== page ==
“The Digital Wood Carver was introduced by engineer, Burl Tichenor, to the woodworking and engraving industry. Using CNC technology, the Digital Wood Carver can produce a variety of details including 3D shapes, V-carving and pocketing text or figures. Geared for woodworkers, custom engravers, craftsman and sign designers, this Digital Wood Carver includes the carving head and table. It has onboard software to program artwork, text, or freestyle designs. The computerized carver moves to the exact location on the wood to make the desired design.”
Read more at http://www.digitalwoodcarver.com/ and a story about it at http://www.motherearthnews.com/biz-bulletins/new-wood-carving-machine-with-digital-technology.aspx#ixzz1fIndAhfS
The Web Standards Project is a bottom-up group focused on ensuring that there are standards for “simple, affordable access to web technologies for all.” They sponsor an Annual International Blue Beanie Day in support of web standards…this year on Wednesday, November 30, 2011. Folks take a self-portrait wearing a blue beanie (toque, tuque, cap) and upload it to the Blue Beanie Day 2011 pool on Flickr.
Read more about this-and the rest of the work for the rest of the year-at http://www.webstandards.org/2011/11/30/beyond-the-blue-beanie/
We always read about the resource/elective classes are fading away from our public school curriculum. Well, music doesn’t have to. Here is a site for teaching classical music to children using Universal Design for Learning (UDL) and the theory of multiple intelligences. Lesson plans are included. See what you think.
“This month, Jonathan Mosen demonstrates some of the new features available to users of Freedom Scientific’s Focus 40 Blue refreshable Braille display with Apple’s iOS5 operating system. We then meet Timothy Rigby, who became blind suddenly, and with the help of Freedom Scientific’s JAWS® screen reading software, rebuilt his life and built a new business of his own.” Listen at http://www.freedomscientific.com/FSCast/episodes/fscast060-november2011.asp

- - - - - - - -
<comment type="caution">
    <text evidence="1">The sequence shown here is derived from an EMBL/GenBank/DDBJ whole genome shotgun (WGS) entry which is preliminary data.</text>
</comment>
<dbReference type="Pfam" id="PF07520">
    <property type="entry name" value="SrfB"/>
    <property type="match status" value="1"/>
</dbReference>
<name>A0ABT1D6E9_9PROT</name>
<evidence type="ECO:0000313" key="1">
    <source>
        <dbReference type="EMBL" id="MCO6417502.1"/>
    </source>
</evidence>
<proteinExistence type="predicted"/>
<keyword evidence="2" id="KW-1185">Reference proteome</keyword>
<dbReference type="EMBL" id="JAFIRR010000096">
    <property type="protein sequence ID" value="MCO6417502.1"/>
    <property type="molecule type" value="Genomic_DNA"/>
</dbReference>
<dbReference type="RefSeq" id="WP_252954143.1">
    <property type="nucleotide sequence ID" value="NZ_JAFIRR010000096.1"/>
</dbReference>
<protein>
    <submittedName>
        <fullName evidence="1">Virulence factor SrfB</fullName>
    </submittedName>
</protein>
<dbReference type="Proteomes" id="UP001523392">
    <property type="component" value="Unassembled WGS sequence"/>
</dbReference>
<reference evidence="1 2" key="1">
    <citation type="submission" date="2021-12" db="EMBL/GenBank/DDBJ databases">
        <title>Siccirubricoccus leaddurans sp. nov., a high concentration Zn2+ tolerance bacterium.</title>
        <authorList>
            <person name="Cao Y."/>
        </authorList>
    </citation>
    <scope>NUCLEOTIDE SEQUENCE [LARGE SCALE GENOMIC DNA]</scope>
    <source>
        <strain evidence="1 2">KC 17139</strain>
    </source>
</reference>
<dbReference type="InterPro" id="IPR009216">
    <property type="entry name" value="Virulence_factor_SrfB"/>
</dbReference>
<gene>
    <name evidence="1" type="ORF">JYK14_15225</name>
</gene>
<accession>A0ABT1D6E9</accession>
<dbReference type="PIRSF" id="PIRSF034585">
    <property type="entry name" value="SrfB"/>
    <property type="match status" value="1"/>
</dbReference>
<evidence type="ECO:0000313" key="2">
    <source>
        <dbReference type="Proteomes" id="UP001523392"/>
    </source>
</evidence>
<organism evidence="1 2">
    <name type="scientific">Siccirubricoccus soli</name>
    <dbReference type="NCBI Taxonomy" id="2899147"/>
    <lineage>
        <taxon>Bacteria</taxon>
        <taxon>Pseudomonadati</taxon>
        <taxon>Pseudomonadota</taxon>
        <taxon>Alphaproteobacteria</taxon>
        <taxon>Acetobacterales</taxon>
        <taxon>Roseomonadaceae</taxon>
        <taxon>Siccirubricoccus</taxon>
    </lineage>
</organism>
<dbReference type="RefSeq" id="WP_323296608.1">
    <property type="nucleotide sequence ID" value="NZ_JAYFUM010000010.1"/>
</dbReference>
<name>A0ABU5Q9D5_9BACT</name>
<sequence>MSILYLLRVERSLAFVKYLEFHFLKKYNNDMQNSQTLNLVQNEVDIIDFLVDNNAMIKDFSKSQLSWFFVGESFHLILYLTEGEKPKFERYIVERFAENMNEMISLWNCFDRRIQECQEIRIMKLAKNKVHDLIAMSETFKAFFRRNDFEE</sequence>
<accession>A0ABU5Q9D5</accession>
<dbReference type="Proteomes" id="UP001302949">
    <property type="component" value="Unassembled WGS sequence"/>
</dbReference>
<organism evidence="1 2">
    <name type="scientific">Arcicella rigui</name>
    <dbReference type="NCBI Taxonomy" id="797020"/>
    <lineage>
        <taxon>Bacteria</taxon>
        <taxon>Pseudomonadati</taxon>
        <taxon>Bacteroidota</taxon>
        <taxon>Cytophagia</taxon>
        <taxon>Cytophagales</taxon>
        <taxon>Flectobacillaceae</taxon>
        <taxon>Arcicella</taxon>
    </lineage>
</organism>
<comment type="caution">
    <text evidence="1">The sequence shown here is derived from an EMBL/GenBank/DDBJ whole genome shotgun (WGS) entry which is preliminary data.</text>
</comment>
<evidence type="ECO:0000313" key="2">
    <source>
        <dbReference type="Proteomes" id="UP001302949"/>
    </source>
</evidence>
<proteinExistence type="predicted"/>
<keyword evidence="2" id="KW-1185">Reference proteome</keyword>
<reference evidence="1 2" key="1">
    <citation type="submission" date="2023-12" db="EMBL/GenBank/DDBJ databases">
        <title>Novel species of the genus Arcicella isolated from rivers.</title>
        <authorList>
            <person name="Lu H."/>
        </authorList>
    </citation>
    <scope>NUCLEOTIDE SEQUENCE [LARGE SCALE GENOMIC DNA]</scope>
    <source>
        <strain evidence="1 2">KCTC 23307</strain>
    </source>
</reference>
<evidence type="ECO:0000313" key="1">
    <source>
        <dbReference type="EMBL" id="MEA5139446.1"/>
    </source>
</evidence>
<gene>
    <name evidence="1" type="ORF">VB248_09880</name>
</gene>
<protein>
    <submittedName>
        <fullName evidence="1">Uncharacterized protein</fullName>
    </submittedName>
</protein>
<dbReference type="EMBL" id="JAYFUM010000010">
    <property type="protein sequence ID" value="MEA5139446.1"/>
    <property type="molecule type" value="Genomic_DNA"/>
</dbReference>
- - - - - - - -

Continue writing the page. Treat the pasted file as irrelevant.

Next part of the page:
The holiday shopping season has begun! Selecting gifts for individuals with a disability is often difficult. Just in time for your shopping, the Christopher and Dana Reeve Foundation has published a booklet that provides hundreds of gift suggestions. Check out it’s special feature the Reeve Review where they took the time to test specific products and shared a review based on the ease-of-use, uniqueness, and fun factor! Get ready for the non-stop smiles as you leap through their gift guide. Take a look at some of their expert advice for purchasing gifts for the holidays!
2011 Gift Guide for Individuals Living with Paralysis
Reading Planet is designed to help families and children explore the world of books. It features an annotated list of 1,000 children’s books that can be browsed by age group, author or category (for example: popular, classic, award winning). Children can post reviews of their favorite books and read reviews by others. Make it a family thing and write the reviews together.
Night Light Stories features podcasts of original children’s stories developed by Chris and Melissa Bugaj. These stories were all first told by the friendly glow of a child’s night light. They invite you to share these stories with your own children or students… at night, in the morning, or anytime… anywhere. You can download and listen to the stories from the links on this blog or download them for free at iTunes! Search the blog for your favorite stories and activities. They also produce a weekly visual dictionary called “Lighting The Way With Words” where they choose a vocabulary word and pair it with an original photo. Dim the lights, get out your flashlights and create the “mood” for listening to these stories. www.nightlightstories.net
What a great way to reinforce science or history concepts. Create mini-books on a content area for an addition to your classroom library; students can leaf through the books as a great way to review for upcoming benchmark tests or the end of the year tests. Here’s how you do it. Print your PowerPoint presentation as handouts- six slides per page. Cut the slides out leaving a 1/2″ to the left of each slide to provide a space to staple. For an added touch, on Slide One leave an inch to the left and wrap that around the outside of the mini-book before stapling to form a spine for your Mini-Book. Super easy and quick. Want more ideas for using PowerPoint to create classroom activities. Check out this book from our library: “50 Quick and Easy Computer Activities for Kids ” by Tammy Worcester.
Do you ever wonder, “What else can I do with this single message communication device? I only ever use it as a repeating line when we are reading a story or for my student to greet his friends in the hall.” Well here’s a list of 100 ways to use it, many that you may not have ever thought about. Read and see what you think